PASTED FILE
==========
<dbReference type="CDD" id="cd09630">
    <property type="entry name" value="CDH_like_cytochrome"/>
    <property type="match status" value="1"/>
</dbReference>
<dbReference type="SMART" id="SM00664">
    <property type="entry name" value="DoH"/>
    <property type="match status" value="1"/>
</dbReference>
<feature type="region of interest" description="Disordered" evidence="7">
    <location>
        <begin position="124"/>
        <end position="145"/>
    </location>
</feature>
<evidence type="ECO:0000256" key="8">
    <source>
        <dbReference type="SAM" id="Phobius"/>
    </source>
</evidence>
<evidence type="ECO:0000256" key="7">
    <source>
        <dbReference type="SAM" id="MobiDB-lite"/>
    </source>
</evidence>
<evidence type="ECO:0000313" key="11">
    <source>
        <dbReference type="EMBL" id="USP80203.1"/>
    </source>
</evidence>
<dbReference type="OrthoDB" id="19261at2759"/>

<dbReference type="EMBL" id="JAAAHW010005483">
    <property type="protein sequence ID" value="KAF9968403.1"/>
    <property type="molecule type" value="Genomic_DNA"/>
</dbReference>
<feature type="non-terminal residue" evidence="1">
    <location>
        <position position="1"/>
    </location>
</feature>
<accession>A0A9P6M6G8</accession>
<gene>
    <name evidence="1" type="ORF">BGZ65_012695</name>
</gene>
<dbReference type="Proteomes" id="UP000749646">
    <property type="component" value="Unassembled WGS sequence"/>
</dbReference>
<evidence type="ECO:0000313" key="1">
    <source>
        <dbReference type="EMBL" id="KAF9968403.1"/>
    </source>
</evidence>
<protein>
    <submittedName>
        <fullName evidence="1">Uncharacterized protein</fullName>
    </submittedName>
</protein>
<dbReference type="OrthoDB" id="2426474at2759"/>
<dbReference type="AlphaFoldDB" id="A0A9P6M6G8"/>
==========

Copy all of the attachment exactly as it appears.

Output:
<dbReference type="CDD" id="cd09630">
    <property type="entry name" value="CDH_like_cytochrome"/>
    <property type="match status" value="1"/>
</dbReference>
<dbReference type="SMART" id="SM00664">
    <property type="entry name" value="DoH"/>
    <property type="match status" value="1"/>
</dbReference>
<feature type="region of interest" description="Disordered" evidence="7">
    <location>
        <begin position="124"/>
        <end position="145"/>
    </location>
</feature>
<evidence type="ECO:0000256" key="8">
    <source>
        <dbReference type="SAM" id="Phobius"/>
    </source>
</evidence>
<evidence type="ECO:0000256" key="7">
    <source>
        <dbReference type="SAM" id="MobiDB-lite"/>
    </source>
</evidence>
<evidence type="ECO:0000313" key="11">
    <source>
        <dbReference type="EMBL" id="USP80203.1"/>
    </source>
</evidence>
<dbReference type="OrthoDB" id="19261at2759"/>

<dbReference type="EMBL" id="JAAAHW010005483">
    <property type="protein sequence ID" value="KAF9968403.1"/>
    <property type="molecule type" value="Genomic_DNA"/>
</dbReference>
<feature type="non-terminal residue" evidence="1">
    <location>
        <position position="1"/>
    </location>
</feature>
<accession>A0A9P6M6G8</accession>
<gene>
    <name evidence="1" type="ORF">BGZ65_012695</name>
</gene>
<dbReference type="Proteomes" id="UP000749646">
    <property type="component" value="Unassembled WGS sequence"/>
</dbReference>
<evidence type="ECO:0000313" key="1">
    <source>
        <dbReference type="EMBL" id="KAF9968403.1"/>
    </source>
</evidence>
<protein>
    <submittedName>
        <fullName evidence="1">Uncharacterized protein</fullName>
    </submittedName>
</protein>
<dbReference type="OrthoDB" id="2426474at2759"/>
<dbReference type="AlphaFoldDB" id="A0A9P6M6G8"/>